In these days of high college tuition, students – and the parents who pay to send them to school – want to see results. As in a job after graduation. Unfortunately, the standard college degree is no guarantee of anything nowadays. But a new Israeli college aims to change that, at least for students seeking to enter the hi-tech industry. The Dan Academic Center (DAC) was established in cooperation with the captains of Israel’s hi-tech industry, with a curriculum designed to train personnel for today’s market.
In much of the world, college isn’t necessarily the place to train for a job; you’re supposed to go to college in order to decide what “direction” you’re seeking, what career you might be interested in. If you want to pick up specific skills, you can take advantage of a plethora of training programs, or, if your job requires it, you might be asked to join a course where you can learn the necessary skills.
Israelis, though, are much more practical about college. Most students start their studies when they’re in their early 20s, after army service – and Israeli colleges generally don’t require students to take a set of core curriculum courses, allowing them to dive directly into the stuff they’re interested in. DAC is a full-fledged college – licensed by the Israeli Ministry of Education to give out B.Sc. degrees in computer systems, and B.A. degrees in business administration – and all the courses are based on skills in demand today by hi-tech companies.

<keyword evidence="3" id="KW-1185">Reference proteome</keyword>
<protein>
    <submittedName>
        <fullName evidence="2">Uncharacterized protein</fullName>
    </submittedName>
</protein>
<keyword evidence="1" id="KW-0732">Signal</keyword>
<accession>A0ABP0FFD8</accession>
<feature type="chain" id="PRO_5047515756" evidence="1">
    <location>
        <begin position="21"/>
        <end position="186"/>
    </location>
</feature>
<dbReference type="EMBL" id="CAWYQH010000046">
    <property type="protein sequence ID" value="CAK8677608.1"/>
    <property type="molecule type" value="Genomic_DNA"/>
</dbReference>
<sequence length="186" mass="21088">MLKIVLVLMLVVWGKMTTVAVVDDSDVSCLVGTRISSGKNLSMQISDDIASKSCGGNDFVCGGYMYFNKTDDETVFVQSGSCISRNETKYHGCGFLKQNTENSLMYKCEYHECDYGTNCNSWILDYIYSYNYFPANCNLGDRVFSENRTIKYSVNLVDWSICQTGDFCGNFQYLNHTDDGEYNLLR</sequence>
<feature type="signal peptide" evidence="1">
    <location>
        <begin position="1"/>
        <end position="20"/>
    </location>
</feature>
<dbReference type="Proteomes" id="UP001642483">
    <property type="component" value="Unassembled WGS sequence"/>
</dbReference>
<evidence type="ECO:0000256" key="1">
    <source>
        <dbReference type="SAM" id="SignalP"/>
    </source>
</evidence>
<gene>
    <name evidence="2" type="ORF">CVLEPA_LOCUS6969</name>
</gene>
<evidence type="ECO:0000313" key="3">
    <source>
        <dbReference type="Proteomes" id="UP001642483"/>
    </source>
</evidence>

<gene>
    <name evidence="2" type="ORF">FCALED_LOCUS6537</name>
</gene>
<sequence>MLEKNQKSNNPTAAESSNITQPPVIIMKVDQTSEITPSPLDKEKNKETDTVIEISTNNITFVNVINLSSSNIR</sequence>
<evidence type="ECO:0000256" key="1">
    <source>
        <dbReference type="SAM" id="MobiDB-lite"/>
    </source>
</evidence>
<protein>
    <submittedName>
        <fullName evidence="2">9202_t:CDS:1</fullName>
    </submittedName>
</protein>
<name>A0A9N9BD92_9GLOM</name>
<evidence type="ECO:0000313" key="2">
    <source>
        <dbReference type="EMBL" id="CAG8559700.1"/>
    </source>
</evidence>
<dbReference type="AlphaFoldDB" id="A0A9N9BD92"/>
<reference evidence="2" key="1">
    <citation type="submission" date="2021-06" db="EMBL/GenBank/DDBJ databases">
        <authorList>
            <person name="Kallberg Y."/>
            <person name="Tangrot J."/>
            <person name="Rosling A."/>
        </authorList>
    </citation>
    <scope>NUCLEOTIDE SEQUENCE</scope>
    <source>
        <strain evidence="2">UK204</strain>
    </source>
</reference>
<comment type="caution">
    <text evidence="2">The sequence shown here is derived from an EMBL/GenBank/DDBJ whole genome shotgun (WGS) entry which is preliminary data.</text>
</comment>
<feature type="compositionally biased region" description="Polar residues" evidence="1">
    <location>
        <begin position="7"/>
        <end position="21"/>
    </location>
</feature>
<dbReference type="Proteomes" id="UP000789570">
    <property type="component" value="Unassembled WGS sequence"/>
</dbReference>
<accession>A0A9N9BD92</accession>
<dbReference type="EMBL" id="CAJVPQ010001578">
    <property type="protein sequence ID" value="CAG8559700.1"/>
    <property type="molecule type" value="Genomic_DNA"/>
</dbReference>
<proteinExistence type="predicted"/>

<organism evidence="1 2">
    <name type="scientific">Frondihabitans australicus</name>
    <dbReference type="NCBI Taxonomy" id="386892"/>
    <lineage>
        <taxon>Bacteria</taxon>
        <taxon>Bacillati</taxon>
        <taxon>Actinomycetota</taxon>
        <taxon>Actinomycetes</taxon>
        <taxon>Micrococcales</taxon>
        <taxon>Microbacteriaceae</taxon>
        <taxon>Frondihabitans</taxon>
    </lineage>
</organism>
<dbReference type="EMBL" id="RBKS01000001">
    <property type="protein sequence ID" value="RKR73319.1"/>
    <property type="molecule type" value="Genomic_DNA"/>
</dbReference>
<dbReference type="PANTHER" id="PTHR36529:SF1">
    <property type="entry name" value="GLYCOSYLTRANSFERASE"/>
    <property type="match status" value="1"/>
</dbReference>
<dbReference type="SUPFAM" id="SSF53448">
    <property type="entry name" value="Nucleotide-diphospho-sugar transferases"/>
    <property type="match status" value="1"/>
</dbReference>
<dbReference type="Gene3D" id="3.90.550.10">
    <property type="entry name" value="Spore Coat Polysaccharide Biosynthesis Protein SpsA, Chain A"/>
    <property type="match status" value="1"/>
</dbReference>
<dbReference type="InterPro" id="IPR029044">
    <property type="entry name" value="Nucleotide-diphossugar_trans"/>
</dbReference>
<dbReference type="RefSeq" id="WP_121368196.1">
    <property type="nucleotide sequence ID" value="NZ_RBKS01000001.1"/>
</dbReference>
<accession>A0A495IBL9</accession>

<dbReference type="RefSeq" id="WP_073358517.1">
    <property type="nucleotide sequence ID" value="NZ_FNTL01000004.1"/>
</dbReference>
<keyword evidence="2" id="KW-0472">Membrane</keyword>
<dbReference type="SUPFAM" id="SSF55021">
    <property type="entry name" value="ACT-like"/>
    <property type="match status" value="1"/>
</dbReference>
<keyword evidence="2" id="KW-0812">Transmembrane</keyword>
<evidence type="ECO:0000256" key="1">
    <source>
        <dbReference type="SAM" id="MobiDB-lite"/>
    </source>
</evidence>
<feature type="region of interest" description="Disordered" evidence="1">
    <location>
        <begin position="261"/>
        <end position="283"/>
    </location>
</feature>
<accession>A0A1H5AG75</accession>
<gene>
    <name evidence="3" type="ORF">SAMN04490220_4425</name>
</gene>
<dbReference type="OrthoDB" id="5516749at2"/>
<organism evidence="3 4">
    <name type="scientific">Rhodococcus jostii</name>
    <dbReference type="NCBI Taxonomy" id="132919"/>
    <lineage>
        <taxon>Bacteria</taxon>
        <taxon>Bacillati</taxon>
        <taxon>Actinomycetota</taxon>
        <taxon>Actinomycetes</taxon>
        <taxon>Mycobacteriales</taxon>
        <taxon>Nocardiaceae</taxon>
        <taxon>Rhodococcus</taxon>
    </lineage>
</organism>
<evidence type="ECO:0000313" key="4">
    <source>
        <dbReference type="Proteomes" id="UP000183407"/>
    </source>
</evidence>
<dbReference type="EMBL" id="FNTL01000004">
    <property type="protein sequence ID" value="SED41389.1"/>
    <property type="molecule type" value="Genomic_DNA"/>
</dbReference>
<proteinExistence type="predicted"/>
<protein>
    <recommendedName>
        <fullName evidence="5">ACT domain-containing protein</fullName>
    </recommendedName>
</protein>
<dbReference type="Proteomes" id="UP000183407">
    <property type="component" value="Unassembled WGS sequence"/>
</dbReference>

More than 100 top members of the Israeli hi-tech industry, associated with 40 of the country’s most important technology companies, are members of DAC’s advisory board, helping the school to design policy, curriculum, and even study materials; much of what DAC students study is cutting edge stuff with information that is just not available anywhere in textbooks. In fact, the connection between DAC and the hi-tech industry is so symbiotic that the school’s spanking-new campus is located in the central Israeli city of Petah Tikvah, in an industrial zone housing the research and development facilities of companies like IBM, Cisco, and Intel.
Among the companies that were consulted on the curriculum were Check Point, Cisco, EMC, BMC Software, Orcal, Amdocs, Orbotech, Comverse, Netvision, Matrix, Cellcom, Mei-Eden, Tnuva, Clalit Health Services, Bank Leumi, Gilat Satellites, Malam Team, and others. Part of the curriculum will include extensive hands-on experience in working systems within the organizations, as well as internship opportunities. DAC opened for business about six months ago, and so far the school has about 150 students – set to double within a few months, as DAC opens a new set of business administration courses, with an emphasis on business in the high-tech world – personnel issues, how to seek funding from investors, business English, what to do when you get a buyout offer at a startup, etc.